Liberty and the Great Libertarians
In 1913, Charles T. Sprading (1871-1959) wrote a book of remarkable prescience that anticipated the systematic development of an American libertarian tradition. He called it Liberty and the Great Libertarians. What he provided was a biography and intellectual analysis of some thirty great thinkers. Most valuable is his extraordinary job of editing. He chooses the best and most enlightening of their writings and brings them to life.
The thinkers covered include Edmund Burke, Thomas Paine, Thomas Jefferson, William Godwin, Wilhelm von Humboldt, John Stuart Mill, Ralph Waldo Emerson, William Lloyd Garrison, Wendell Phillips, Josiah Warren, Max Stirner, Henry D. Thoreau, Herbert Spencer, Lysander Spooner, Henry George, Benjamin Tucker, Pierre Kropotkin, Abraham Lincoln, Auberon Herbert, G. Bernard Shaw, Oscar Wilde, Maria Montessori, and others.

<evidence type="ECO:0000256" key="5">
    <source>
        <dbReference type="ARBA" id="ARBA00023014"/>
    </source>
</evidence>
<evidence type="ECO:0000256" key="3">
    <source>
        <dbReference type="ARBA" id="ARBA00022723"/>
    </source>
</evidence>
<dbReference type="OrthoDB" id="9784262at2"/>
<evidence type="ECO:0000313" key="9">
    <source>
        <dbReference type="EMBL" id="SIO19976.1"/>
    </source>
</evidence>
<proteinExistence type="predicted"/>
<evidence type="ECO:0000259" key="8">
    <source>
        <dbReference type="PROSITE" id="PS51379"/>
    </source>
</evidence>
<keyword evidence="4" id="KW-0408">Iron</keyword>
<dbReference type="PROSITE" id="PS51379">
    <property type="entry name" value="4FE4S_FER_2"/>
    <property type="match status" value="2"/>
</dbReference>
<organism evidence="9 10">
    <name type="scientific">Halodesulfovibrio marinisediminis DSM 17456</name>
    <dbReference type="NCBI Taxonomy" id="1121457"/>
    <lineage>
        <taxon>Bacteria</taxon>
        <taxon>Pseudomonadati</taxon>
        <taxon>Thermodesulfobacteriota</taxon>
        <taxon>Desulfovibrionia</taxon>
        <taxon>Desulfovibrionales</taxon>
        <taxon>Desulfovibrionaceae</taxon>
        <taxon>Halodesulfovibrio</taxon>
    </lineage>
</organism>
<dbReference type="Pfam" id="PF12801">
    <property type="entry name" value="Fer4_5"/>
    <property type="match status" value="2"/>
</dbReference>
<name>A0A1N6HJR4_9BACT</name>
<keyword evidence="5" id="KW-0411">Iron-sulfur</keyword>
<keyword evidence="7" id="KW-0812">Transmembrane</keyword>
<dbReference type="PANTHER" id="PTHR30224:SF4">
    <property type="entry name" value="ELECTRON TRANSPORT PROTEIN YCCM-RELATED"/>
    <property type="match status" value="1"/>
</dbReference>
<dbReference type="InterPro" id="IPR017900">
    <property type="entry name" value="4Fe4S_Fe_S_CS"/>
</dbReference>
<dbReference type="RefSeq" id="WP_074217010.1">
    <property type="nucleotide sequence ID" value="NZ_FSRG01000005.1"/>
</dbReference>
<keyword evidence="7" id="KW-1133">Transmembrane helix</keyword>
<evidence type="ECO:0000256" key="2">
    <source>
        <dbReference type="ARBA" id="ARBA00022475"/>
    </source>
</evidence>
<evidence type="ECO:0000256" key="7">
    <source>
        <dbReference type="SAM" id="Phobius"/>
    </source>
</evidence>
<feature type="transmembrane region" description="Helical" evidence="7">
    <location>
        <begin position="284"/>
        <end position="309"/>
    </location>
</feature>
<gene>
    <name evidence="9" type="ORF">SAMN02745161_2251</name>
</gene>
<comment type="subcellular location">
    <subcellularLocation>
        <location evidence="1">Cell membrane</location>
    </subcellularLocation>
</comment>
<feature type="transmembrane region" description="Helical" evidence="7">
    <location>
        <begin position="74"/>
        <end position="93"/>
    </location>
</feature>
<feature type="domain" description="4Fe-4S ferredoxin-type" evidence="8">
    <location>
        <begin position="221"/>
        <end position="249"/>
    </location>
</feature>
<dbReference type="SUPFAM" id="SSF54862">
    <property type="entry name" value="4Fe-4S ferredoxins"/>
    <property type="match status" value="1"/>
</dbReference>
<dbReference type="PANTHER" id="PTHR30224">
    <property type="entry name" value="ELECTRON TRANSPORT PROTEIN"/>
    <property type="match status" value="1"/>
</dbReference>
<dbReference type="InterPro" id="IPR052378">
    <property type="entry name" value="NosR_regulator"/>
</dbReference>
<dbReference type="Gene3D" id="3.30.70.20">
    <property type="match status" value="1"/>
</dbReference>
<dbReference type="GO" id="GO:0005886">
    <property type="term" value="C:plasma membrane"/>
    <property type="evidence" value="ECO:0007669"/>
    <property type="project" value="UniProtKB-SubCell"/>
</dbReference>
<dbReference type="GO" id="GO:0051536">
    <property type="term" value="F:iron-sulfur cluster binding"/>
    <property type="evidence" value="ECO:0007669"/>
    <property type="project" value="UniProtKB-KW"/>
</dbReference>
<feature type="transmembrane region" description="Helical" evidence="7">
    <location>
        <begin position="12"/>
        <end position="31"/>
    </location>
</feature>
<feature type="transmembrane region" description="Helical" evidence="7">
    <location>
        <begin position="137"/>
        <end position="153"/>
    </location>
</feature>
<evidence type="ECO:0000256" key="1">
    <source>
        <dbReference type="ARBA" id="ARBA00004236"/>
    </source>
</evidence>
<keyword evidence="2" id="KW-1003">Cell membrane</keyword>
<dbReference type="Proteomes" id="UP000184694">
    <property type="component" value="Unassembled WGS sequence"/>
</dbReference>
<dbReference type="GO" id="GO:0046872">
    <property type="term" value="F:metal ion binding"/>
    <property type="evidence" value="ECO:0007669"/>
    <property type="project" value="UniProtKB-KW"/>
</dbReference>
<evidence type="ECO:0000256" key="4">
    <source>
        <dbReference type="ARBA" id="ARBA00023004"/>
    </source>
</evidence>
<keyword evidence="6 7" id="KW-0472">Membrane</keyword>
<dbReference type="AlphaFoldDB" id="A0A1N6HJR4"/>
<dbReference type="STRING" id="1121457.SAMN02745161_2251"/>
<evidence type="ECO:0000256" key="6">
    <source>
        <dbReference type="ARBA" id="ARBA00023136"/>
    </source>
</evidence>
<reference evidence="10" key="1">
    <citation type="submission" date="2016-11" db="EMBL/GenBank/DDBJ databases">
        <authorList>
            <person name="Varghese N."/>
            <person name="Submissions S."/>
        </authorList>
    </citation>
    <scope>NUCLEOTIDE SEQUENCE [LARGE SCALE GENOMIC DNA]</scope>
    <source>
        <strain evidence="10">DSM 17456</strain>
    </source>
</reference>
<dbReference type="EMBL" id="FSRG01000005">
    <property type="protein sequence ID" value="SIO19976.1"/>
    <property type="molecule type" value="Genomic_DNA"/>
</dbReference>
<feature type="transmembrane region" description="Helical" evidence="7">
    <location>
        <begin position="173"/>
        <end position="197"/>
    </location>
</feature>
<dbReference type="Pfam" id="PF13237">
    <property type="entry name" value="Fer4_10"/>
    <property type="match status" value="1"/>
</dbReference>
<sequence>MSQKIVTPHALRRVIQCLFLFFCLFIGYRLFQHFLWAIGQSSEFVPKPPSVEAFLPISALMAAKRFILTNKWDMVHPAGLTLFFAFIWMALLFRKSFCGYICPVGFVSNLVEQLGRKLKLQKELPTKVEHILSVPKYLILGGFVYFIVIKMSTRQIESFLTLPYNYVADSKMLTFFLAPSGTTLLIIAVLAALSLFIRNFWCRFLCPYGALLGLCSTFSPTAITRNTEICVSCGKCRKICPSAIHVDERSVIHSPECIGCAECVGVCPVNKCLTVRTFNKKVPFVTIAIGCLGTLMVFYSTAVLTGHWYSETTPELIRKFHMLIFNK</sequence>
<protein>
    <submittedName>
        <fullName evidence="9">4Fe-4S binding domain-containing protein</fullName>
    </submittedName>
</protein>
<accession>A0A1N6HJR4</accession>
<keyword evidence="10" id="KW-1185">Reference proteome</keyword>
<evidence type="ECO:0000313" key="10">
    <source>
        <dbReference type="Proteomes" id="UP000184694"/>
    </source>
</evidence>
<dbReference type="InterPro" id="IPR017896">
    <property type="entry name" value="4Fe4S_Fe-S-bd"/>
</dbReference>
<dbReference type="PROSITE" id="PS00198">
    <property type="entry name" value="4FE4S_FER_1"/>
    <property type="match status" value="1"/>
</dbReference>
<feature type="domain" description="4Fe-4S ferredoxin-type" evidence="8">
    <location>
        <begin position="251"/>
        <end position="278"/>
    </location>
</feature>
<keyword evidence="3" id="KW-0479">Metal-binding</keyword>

Now, not all of these people would be considered libertarians by the modern understanding. Some even called themselves socialists, as absurd as that may sound to us today. But they all exhibited in their writings a deep and abiding attachment to the idea of human liberty. They agree in the primacy of the individual. They agreed that the greatest threat to individual rights is the state. And they believed in fighting for these rights. They believed in the freedom of assembly, freedom of press, freedom of religion, freedom to think and act. They hated war and social control. They rejected every form of authoritarianism, and, in all these areas, they made huge contributions.
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